What One Study Reveals About Debit Interchange


LAKE FOREST, Ill—A new study shows that the Durbin Amendment has yet to put a big dent into FIs’ total debit interchange revenue, with banks and credit unions amassing $18 billion in interchange in 2015—the highest total ever.

But the Moebs $ervices study also shows that the Durbin rules have taken their toll on free checking—largely at banks. The report, too, confirms what many payments experts have stated in recent years, that FIs are making up for declining per-swipe debit interchange by increasing transaction volume.

The $18 billion exceeds the previous record of $17.5 billion in 2010, prior to the Dodd-Frank Act.

The Moebs Transaction Study found that as debit card interchange volume increases, the checking account becomes more profitable for financial institutions. Currently about 94% of all banks and credit unions are losing money in their checking portfolios, said Micheal Moebs, economist and CEO at Moebs $ervices.

Checking Headed To Break-Even

“However, checking accounts are moving towards break- even and in some cases are becoming profitable,” said Moebs. “This shift is due to the increase in debit interchange revenue.”
Moebs said the debit card swipe fee price fell 30% (averaging all bank and credit union transactions) when the Durbin rules went into effect on Oct. 1, 2011.

While not affected by Durbin rules, the price of credit card interchange in that same period rose 3.3%, explained Moebs.

Moebs Mike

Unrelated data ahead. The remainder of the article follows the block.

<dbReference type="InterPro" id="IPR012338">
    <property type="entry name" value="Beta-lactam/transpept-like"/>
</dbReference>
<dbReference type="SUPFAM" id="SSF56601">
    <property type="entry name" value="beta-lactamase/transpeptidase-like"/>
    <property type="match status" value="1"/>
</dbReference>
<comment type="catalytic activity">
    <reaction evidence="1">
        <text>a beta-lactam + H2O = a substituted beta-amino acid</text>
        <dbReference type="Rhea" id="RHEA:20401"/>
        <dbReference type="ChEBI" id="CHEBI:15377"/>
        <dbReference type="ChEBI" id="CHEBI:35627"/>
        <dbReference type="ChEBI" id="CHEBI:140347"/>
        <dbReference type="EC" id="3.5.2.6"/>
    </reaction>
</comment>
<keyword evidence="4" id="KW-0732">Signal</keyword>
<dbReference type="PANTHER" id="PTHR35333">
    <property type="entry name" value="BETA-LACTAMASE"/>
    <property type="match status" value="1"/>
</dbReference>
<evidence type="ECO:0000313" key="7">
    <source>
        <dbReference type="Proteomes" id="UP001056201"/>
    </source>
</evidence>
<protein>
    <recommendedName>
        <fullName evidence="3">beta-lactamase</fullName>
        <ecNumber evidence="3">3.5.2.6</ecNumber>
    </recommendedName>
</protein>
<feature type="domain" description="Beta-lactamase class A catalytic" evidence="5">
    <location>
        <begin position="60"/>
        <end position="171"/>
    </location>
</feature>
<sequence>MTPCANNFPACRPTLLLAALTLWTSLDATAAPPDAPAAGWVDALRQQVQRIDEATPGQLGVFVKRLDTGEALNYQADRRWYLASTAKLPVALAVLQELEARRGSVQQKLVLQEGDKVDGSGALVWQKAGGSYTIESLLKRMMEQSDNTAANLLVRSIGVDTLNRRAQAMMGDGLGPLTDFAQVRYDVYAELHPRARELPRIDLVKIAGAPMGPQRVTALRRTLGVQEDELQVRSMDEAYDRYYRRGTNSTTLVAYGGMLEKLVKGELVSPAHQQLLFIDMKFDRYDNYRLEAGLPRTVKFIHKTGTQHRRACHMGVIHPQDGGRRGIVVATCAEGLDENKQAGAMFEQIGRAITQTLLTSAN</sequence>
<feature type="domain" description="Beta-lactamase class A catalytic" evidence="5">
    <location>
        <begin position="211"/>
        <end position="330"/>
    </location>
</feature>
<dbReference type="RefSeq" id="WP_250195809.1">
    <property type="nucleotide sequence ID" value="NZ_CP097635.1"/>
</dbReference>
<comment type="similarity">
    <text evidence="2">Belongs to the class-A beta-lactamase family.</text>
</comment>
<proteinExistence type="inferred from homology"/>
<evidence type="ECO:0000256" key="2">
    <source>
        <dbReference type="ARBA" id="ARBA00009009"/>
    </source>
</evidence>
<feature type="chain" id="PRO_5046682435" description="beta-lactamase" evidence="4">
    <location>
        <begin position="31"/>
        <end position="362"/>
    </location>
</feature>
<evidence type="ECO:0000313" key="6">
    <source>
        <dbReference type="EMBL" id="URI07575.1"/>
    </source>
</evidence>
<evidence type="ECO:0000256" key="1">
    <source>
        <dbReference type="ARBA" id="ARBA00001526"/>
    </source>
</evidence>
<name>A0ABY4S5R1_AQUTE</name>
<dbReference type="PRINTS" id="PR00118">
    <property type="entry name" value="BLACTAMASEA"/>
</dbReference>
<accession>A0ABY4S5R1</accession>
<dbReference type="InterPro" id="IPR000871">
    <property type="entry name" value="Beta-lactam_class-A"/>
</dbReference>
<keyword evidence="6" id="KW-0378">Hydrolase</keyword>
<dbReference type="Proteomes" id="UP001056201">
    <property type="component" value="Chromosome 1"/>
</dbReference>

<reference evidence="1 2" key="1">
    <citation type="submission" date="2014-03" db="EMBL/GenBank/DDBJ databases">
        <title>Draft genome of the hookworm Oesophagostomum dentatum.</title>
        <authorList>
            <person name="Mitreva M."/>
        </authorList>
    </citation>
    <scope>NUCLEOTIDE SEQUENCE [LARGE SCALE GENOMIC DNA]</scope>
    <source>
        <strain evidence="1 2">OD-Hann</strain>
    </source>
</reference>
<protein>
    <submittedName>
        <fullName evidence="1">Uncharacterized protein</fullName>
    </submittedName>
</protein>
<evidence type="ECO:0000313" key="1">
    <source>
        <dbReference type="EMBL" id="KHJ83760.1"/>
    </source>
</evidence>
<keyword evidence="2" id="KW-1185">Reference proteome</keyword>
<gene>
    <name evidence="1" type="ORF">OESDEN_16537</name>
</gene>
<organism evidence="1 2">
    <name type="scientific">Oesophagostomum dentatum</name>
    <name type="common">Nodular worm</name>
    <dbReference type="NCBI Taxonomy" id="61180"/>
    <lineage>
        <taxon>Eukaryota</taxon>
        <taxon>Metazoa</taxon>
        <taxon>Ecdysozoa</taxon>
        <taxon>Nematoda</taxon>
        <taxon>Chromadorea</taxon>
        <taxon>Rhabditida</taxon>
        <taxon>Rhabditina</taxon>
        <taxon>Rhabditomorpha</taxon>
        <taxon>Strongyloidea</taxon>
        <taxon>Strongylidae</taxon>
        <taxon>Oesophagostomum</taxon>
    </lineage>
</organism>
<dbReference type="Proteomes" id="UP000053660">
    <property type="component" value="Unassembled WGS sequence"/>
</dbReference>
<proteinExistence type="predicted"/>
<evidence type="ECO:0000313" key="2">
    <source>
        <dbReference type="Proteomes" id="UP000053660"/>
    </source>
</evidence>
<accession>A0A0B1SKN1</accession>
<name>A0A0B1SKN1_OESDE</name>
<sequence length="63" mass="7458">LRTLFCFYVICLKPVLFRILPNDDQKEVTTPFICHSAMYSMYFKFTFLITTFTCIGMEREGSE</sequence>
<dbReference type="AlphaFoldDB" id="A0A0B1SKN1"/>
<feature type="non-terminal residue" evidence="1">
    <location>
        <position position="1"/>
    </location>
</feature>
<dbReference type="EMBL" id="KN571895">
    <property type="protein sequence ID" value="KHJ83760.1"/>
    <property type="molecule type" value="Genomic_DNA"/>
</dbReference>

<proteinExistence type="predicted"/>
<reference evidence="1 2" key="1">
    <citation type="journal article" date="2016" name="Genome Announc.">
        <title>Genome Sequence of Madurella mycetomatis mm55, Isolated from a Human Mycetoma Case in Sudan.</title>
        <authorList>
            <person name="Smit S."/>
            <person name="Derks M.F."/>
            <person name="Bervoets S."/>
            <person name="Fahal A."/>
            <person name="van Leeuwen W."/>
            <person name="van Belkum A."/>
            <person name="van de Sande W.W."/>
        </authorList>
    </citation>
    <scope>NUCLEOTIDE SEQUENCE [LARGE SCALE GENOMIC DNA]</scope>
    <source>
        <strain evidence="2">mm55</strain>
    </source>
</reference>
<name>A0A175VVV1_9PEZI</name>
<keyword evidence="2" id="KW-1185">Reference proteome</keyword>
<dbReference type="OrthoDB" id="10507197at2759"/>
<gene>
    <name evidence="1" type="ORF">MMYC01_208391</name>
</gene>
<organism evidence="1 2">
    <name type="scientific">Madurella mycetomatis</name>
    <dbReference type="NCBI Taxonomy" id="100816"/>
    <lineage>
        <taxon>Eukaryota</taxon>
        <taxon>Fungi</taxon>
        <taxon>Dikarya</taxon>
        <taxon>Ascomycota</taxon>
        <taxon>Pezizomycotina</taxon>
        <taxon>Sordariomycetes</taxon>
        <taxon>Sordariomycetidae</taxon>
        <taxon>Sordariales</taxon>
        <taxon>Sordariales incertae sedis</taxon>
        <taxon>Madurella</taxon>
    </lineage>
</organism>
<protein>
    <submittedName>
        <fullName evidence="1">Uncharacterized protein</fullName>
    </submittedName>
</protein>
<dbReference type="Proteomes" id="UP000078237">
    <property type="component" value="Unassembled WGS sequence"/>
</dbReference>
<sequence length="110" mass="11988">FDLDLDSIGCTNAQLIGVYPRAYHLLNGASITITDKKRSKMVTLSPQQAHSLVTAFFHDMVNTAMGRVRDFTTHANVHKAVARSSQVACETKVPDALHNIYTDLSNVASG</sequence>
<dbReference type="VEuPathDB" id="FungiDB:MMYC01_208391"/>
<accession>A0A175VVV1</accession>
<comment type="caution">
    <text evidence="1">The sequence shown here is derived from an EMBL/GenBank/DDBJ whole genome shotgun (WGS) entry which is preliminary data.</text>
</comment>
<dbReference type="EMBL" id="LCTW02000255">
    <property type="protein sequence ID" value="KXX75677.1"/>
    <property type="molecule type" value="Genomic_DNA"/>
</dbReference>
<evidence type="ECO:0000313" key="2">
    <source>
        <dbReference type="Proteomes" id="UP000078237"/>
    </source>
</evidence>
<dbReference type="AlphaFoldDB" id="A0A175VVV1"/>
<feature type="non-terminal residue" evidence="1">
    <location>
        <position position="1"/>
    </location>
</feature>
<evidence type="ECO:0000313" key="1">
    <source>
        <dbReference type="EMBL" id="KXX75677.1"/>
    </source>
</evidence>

Michael Moebs, Moebs $ervices

“While interchange price differs between debit and credit, we see a growth in volume for both debit and credit cards at 37% and 19%, respectively, since the Durbin rules,” said Moebs. “Due to price restrictions on the debit card, the high growth in volume did not have that great an effect on total revenue, as seen with the credit card. We see an overall revenue growth of only 2.7% for debit, whereas credit revenue increased by 22.4%, which is attributed to the increase in price.”

The volume of debit card interchange at approximately 60 billion annual transactions is twice that of credit cards’ 29 billion.

“If the price of debit card interchange had not been restricted by the Durbin Amendment, the revenue would be comparable and almost equal to credit card interchange revenue in 2015,” said Moebs. “More important, debit card revenue by 2020 would have exceeded credit card revenue based on our study projections.”

Without the Durbin Amendment’s price restriction, higher debit card interchange revenue would have allowed financial institutions to continue offering free checking, asserted Moebs.

Transaction Types Adapt

“However, due to the cost of checking accounts, FIs are moving away from the free checking approach,” said Moebs. “Nationally FIs offering free checking have fallen about 20% since 2011 from 74% to 59.3% in 2015, with banks leading the way and credit unions doing their best to hold the line.”

Moebs added that as technology evolves, transaction types adapt, but the changes cost money—for banks and credit unions it’s lost revenue,  and for consumers it’s higher fees. He noted that Millennials are leading the “modern financial service transaction revolution” with “massive” usage of debit cards and ACH – more than three times the volume of any previous generation.”

“Interchange revenue has been a factor in America’s commercial history for two centuries,” concluded Moebs. “These transactions are not processed free—they come at a cost. Efforts to restrict transactions either in price or volume have a direct effect on financial services. These restrictions add to the cost and even the elimination of services.”

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Copyright Year: 2019
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